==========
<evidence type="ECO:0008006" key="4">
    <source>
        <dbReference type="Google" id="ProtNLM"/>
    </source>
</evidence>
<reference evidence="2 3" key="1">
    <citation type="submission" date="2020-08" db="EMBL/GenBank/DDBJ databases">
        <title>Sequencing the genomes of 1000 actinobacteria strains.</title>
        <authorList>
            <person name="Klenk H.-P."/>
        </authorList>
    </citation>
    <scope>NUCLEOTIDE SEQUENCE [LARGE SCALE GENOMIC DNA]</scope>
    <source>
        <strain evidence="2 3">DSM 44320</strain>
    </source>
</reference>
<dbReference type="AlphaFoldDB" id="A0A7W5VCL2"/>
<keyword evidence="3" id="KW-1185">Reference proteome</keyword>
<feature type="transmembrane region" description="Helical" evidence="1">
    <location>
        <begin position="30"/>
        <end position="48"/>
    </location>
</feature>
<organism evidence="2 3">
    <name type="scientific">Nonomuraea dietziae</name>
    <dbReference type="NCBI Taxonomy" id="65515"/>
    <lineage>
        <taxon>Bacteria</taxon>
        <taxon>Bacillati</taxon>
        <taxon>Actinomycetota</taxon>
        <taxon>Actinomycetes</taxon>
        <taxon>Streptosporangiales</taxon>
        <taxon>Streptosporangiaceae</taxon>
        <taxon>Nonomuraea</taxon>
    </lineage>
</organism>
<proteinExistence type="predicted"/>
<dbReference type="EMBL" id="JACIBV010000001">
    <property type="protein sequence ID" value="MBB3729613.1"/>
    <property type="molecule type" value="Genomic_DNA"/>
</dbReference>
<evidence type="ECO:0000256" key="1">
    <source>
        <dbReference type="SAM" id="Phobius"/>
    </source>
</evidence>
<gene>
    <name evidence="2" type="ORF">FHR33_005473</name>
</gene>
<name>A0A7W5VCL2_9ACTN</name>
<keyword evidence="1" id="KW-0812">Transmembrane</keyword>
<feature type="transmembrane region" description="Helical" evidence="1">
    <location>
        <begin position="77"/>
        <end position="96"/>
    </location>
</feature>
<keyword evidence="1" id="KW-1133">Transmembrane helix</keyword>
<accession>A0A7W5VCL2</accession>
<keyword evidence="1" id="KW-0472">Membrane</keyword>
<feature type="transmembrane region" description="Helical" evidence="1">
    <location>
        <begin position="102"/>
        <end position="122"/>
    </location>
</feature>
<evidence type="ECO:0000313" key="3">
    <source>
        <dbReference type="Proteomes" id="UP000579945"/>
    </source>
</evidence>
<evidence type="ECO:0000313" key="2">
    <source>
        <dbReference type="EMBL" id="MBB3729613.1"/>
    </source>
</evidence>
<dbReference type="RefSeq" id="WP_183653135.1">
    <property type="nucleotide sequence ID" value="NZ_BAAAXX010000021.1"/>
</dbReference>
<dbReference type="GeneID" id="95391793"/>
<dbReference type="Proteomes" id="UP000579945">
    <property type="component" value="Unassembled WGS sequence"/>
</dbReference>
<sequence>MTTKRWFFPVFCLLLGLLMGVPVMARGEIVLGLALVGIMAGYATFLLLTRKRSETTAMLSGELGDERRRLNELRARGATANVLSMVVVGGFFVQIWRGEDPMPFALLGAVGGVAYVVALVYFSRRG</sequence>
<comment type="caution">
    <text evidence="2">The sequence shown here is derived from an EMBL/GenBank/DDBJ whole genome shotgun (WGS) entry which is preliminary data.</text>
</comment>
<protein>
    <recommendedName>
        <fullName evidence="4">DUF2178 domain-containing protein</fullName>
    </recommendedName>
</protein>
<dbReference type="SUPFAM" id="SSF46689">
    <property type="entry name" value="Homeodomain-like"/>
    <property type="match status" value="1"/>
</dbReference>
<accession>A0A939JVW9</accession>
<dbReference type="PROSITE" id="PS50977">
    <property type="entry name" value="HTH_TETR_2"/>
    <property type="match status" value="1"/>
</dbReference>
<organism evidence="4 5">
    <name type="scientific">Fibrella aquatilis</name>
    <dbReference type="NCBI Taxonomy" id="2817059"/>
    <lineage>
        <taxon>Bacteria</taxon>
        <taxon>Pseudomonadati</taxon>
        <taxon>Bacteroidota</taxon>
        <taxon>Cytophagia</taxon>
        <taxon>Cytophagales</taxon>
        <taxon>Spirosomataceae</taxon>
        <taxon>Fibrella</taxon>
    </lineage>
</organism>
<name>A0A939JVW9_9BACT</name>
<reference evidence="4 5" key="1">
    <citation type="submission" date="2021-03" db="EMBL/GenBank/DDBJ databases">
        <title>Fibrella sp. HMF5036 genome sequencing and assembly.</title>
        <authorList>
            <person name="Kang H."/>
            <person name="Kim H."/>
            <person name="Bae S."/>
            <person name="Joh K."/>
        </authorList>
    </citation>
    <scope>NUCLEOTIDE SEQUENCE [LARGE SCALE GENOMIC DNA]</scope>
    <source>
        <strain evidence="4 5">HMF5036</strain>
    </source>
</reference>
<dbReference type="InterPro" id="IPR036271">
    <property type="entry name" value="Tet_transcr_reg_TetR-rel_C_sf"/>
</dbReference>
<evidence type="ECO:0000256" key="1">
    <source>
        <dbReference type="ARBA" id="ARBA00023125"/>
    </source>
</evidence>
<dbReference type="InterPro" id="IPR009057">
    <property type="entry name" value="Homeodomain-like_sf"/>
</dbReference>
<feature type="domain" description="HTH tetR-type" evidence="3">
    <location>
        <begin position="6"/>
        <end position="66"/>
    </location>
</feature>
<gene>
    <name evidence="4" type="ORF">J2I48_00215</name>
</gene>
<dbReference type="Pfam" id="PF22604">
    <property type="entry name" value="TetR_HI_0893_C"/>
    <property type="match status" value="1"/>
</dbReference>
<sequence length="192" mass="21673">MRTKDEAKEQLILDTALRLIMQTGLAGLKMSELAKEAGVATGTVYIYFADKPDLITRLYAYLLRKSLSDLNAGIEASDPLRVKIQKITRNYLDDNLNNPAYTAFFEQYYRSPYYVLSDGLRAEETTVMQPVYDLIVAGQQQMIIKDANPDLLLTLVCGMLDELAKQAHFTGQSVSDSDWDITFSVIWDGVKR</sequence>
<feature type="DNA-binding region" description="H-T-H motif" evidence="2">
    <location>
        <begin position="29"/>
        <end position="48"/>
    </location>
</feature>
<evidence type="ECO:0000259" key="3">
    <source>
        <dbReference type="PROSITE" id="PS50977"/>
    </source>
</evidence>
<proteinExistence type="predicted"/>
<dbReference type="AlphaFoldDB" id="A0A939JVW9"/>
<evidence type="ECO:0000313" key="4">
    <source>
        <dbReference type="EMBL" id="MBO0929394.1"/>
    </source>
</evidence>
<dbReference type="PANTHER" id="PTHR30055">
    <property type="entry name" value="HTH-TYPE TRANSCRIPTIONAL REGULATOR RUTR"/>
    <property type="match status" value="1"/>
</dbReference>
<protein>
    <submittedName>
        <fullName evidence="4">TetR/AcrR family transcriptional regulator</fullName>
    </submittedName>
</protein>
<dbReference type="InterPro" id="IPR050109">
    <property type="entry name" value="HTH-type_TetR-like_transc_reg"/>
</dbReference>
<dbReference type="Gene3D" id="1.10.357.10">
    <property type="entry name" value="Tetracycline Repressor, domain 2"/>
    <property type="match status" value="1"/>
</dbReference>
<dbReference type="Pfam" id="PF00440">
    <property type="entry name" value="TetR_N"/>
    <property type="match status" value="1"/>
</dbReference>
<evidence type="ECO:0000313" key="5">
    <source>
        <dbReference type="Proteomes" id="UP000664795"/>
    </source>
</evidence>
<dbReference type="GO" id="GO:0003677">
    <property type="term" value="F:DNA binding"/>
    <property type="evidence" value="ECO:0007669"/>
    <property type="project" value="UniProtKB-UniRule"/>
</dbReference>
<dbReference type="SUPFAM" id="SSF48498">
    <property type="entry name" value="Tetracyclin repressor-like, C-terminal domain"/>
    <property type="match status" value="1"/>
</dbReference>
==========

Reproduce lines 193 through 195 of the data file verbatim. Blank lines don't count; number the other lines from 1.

    <property type="entry name" value="TetR_N"/>
    <property type="match status" value="1"/>
</dbReference>